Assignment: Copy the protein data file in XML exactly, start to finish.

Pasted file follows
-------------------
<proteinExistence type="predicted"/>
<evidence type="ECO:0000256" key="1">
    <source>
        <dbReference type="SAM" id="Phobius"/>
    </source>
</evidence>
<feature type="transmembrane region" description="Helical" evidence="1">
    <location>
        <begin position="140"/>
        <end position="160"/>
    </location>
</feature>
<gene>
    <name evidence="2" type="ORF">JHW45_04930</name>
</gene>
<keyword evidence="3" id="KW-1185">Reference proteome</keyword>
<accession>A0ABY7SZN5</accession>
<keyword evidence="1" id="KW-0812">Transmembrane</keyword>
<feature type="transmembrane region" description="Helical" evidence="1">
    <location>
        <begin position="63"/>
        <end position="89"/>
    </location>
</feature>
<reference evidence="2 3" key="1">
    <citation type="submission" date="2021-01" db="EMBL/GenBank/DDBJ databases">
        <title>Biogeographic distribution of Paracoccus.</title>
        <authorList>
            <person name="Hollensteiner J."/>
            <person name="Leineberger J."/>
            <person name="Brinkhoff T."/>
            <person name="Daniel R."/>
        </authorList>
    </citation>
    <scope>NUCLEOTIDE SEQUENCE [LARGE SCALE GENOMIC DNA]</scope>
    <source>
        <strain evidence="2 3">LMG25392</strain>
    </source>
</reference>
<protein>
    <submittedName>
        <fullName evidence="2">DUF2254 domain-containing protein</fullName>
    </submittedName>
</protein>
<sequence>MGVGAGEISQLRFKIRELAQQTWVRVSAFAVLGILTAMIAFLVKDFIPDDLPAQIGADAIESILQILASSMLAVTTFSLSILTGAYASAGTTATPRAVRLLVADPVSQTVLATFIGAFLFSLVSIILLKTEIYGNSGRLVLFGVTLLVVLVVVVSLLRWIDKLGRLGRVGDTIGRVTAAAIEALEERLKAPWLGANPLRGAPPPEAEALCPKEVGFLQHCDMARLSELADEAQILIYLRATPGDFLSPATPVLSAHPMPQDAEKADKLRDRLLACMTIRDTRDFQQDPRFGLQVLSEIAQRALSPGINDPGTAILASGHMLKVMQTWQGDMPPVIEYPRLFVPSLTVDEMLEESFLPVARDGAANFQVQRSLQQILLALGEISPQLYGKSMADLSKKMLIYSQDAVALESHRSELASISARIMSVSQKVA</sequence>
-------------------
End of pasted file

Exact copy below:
<proteinExistence type="predicted"/>
<evidence type="ECO:0000256" key="1">
    <source>
        <dbReference type="SAM" id="Phobius"/>
    </source>
</evidence>
<feature type="transmembrane region" description="Helical" evidence="1">
    <location>
        <begin position="140"/>
        <end position="160"/>
    </location>
</feature>
<gene>
    <name evidence="2" type="ORF">JHW45_04930</name>
</gene>
<keyword evidence="3" id="KW-1185">Reference proteome</keyword>
<accession>A0ABY7SZN5</accession>
<keyword evidence="1" id="KW-0812">Transmembrane</keyword>
<feature type="transmembrane region" description="Helical" evidence="1">
    <location>
        <begin position="63"/>
        <end position="89"/>
    </location>
</feature>
<reference evidence="2 3" key="1">
    <citation type="submission" date="2021-01" db="EMBL/GenBank/DDBJ databases">
        <title>Biogeographic distribution of Paracoccus.</title>
        <authorList>
            <person name="Hollensteiner J."/>
            <person name="Leineberger J."/>
            <person name="Brinkhoff T."/>
            <person name="Daniel R."/>
        </authorList>
    </citation>
    <scope>NUCLEOTIDE SEQUENCE [LARGE SCALE GENOMIC DNA]</scope>
    <source>
        <strain evidence="2 3">LMG25392</strain>
    </source>
</reference>
<protein>
    <submittedName>
        <fullName evidence="2">DUF2254 domain-containing protein</fullName>
    </submittedName>
</protein>
<sequence>MGVGAGEISQLRFKIRELAQQTWVRVSAFAVLGILTAMIAFLVKDFIPDDLPAQIGADAIESILQILASSMLAVTTFSLSILTGAYASAGTTATPRAVRLLVADPVSQTVLATFIGAFLFSLVSIILLKTEIYGNSGRLVLFGVTLLVVLVVVVSLLRWIDKLGRLGRVGDTIGRVTAAAIEALEERLKAPWLGANPLRGAPPPEAEALCPKEVGFLQHCDMARLSELADEAQILIYLRATPGDFLSPATPVLSAHPMPQDAEKADKLRDRLLACMTIRDTRDFQQDPRFGLQVLSEIAQRALSPGINDPGTAILASGHMLKVMQTWQGDMPPVIEYPRLFVPSLTVDEMLEESFLPVARDGAANFQVQRSLQQILLALGEISPQLYGKSMADLSKKMLIYSQDAVALESHRSELASISARIMSVSQKVA</sequence>